Patents that can create a moat

Since we mentioned Defense and Pharma industries, why not talk about patents. Patents can be a competitive advantage for companies. Ultimately creating moats around them. However, a company’s existence cannot depend on a single patent. However, companies that are able to successfully produce vast amounts of patents, are able to consistently have a competitive advantage. If the competition is able to copy some of those patents, their moat would erode.

Continuous innovation creates a moat

Some companies define themselves as continuous innovators. This ability to constantly create new products or services can be a tremendous advantage over their counterparts. It is also directly tied with patents and the ability to create intangible value for the business.

Brand awareness

Brand awareness is an often misunderstood moat, but it can be extremely useful. Although brands may lose their appeal over time, some brands are able to capture customer loyalty for several decades. High-quality brands have products and services that are hard to replicate, and that continuously attract new customers. The biggest challenge for companies with this moat is to maintain the same level of brand loyalty and awareness throughout time. As new generations might not uphold the brand in the same way their parents did in the past.

Recurring sales

Not every company is able to generate recurring revenue. It is deeply dependent on the industry and the average customer profile, in their consumer base. However recurring sales can create an enormous moat for certain companies, that reflect the high switching costs for consumers. It should always be considered depending on the industry the company operates in. Given that some industries are not able to generate constant recurring sales.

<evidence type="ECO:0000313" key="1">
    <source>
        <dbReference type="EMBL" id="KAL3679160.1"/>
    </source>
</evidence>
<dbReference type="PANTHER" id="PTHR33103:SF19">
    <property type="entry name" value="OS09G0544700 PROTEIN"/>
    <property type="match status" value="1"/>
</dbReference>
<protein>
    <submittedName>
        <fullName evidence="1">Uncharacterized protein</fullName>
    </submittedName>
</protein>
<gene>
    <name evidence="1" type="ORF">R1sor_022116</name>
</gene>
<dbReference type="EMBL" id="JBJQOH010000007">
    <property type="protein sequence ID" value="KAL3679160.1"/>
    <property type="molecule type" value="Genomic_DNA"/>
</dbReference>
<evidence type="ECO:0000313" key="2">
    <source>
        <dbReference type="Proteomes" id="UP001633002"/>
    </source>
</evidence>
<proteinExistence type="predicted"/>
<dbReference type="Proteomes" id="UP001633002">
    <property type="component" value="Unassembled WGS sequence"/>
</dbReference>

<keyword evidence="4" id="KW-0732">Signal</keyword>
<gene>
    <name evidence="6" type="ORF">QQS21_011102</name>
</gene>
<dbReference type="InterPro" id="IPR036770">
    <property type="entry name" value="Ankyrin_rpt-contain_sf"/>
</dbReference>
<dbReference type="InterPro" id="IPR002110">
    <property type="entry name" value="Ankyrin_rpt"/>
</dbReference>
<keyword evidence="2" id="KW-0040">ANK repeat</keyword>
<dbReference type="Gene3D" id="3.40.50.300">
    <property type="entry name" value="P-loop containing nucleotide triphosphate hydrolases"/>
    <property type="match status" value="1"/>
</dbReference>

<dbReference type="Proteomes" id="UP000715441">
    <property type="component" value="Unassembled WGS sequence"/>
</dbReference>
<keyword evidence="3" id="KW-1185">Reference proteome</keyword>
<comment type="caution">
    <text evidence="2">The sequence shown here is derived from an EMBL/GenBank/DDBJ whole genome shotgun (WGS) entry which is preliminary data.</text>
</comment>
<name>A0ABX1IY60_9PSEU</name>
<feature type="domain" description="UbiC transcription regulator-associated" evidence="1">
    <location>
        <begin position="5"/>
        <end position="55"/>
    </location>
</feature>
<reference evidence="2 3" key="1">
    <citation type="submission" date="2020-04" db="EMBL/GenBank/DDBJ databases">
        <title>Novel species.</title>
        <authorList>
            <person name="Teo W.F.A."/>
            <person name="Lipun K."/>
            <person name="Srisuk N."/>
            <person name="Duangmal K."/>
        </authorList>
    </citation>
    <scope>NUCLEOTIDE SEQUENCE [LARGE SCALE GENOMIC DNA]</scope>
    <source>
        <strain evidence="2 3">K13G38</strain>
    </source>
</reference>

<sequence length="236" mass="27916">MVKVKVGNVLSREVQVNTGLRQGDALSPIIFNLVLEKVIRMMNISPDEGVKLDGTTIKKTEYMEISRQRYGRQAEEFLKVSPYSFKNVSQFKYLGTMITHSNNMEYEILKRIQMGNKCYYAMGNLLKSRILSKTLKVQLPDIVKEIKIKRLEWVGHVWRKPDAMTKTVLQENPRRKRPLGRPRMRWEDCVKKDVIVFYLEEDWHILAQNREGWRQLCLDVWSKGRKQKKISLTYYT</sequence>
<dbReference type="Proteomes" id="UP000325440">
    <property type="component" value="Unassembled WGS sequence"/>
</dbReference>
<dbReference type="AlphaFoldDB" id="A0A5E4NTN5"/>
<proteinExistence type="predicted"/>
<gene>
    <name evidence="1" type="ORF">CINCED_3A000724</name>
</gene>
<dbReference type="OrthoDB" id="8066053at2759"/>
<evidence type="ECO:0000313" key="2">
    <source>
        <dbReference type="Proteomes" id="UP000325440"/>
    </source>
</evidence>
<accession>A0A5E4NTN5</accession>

Pricing power

Although pricing power in itself is not a moat, companies that have sustainable moats are able to have pricing power. Companies that have competitive moats are able to increase the price of their products or services without losing any revenue. This is certainly a moat, but it is a characteristic that businesses with competitive advantages have. It allows the company to easily improve its bottom line, and remain competitive. An easy way to see if a company has pricing power is to analyze its margins over time. If their margins are increasing steadily over time, this could signal a company pricing power moat.

Scale advantage

A company that has enough scale has the ability to be more competitive when it comes to pricing its products and services. This cost advantage is a moat that can withstand for a long time. Especially when we consider industries where the barrier to entry is high, and the ability to scale requires lots of capital. Companies in this type of scenario will have tremendous advantages over their competitors. Allowing them to price their products or services very low, might not allow competitors to compete with them.

Essential differentiated product

Companies that offer essential low-priced products or services may also have a moat. Some customers will be completely indifferent to price increases in some essential items that they desperately need. However, to truly be competitive it has to be related to high switching costs. In turn, this allows the company to have tremendous pricing power over its customers. These types of businesses also tend to have great brand awareness and customer loyalty.